I did it! I survived marathon training while on vacation! Even though I like to run in new places, I haven’t done well with dedicated training while on vacation in the past, so I’m proud that I did so well this time. I did skip one run—the first run I’ve skipped in 9 weeks of training—but otherwise got all my runs in. And it never felt like a chore. It felt wonderful to run on such cool mornings, and I’d planned routes to run in advance. The one run I skipped was because one of my planned routes didn’t work out, so planning routes really does help.
Here’s how the week went down! To those who follow me on Instagram, sorry for the duplication of some photos.
Week at a Glance
- Training mode: Training for small, local, rails-to-trails Indiana Veteran’s Marathon near Pittsburgh on November 6 using a version of the Hanson’s Marathon Method beginner plan customized by a Hanson’s coach
- Days running: 5
- Miles this week: 31.27
- Miles this training cycle: 220.41
- Miles in August: 136.65
- Miles this year: 938.45
Easy run: 4.5 miles (61 degrees)
Following my half-marathon on Saturday, we spent Sunday early afternoon walking all around Portland and the afternoon and evening at a music festival. Whew! Have you ever been to a music festival? It’s rough going. There were only two bands I wanted to see, but Dave wanted to get there earlier to spend time with his friends who were going to be there. I imagined a relaxing night sitting around and sipping cold ciders, but that’s not at all what it was like. There wasn’t a single chair in the whole place, and the limited lawn was taken by others camped out. There were two stages, with a five-minute window between bands, so that there was a stampede of people running from one stage to the other. I ended up getting separated from Dave and his friends, unwillingly spending time with a number of crazies who seemed to seek me out, and nearly falling asleep on my feet during the final act, Tame Impala. They put on an awesome show but I couldn’t enjoy it fully because I was dead tired. And then we had to walk up to our condo after it was over. We.were.BEAT. So I was very happy to have a short, easy run Monday morning. I ran along Portland’s riverfront. It was cool but sunny. I love that the evenings get so cold in the Pacific Northwest, and even when it’s sunny and in the 80s, it feels so much cooler because there’s no humidity. My eyes were really opened on how much humidity affects how it feels.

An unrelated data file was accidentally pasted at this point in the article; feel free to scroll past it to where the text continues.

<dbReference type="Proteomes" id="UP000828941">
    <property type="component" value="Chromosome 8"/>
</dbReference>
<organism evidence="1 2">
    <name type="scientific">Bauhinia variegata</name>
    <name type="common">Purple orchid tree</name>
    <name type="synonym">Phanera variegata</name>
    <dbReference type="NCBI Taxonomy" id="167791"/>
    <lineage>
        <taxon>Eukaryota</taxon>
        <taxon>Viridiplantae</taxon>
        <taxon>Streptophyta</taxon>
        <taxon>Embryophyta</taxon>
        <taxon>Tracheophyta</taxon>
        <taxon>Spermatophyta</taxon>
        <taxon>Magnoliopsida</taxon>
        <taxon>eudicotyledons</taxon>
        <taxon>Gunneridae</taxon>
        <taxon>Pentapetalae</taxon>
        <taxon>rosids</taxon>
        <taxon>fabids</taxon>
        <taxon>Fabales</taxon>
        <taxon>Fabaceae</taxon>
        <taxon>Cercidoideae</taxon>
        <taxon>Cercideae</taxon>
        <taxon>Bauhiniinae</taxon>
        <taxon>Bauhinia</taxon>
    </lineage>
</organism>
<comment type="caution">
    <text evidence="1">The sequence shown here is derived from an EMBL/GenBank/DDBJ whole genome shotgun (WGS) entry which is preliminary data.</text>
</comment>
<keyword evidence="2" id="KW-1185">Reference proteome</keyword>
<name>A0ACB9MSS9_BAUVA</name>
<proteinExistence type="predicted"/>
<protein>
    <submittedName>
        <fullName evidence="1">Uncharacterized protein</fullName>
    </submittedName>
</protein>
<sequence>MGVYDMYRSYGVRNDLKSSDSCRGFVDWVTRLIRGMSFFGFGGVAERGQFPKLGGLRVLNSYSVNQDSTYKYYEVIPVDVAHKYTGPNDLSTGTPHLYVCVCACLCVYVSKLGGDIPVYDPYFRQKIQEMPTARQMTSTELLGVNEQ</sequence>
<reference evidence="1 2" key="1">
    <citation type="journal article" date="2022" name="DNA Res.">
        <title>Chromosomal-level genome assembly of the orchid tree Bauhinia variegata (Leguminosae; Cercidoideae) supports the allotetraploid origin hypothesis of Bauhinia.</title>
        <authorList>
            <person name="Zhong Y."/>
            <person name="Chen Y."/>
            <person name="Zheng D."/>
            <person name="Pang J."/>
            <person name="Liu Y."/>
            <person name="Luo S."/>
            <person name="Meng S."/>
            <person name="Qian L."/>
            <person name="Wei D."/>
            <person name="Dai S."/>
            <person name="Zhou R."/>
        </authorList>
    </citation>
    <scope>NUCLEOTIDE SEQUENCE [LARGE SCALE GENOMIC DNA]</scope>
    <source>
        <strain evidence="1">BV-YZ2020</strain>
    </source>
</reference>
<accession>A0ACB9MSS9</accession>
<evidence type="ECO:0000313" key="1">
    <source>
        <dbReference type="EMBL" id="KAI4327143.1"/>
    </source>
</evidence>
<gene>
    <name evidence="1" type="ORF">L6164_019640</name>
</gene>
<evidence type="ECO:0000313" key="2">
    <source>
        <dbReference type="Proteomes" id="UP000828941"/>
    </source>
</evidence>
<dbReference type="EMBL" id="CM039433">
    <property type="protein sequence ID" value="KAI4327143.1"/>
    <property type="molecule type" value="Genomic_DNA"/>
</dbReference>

We were happy to spend the rest of the day driving to Coeur D’Alene, Idaho, about a 5.5-hour drive from Portland.
Speed Workout: 6 miles (61 degrees)
I did this fartlek run along small but scenic Fernan Lake. The scenery made it a great run, and I had no problem hitting my 5K pace for time intervals.
We explored Coeur D’Alene a bit before continuing our drive to Glacier National Park, another 4 hours away.
Easy run: 4 miles (52 degrees)
We rented a house just minutes from the park entrance. From the house to the main road was 1 mile, which I used as my warm-up. I was delighted to find a 5-mile bike path through the woods right after my warm-up, so I enjoyed running on that.
We did a 7-mile hike that day, the first 3.6 miles of which were straight up to the top of a mountain. Both of us were completely beat after this hike.
Failed run: .67 miles
I had an 8-mile run scheduled with 6 at goal marathon pace. That didn’t happen. Because I needed a longer route, I planned to run on a level trail along Lake McDonald (in the above photo), close to the park entrance. When I woke up Thursday morning I could barely move. I was exhausted. But I didn’t want to skip a run so got in my car and drove to the trail. But I couldn’t find it! Glacier is not well marked at all, unlike most national parks. I ended up at a campground and asked the ranger how to get to the trail. She gave me directions, but I still couldn’t find it. Finally I decided to just start running on another trail I found, but I soon realized it was very hilly, and I was in no shape to run 8 tempo miles on hills. Plus, I had gotten such a late start from sleeping in a bit and then not being able to find the trail. So I called it before I even got to a mile.
We were so tired that we spent most of the day driving the Going-to-the-Sun Road, which has a lot of places to stop and see the amazing sites along the road. We then decided to do a shorter 3-mile hike to Hidden Lake later in the day. It was a really cool hike with great views of a mountain lake, and we also had a close encounter with three mountain goats that ran out right in front of us.
Tempo run: 6.1 miles (52 degrees)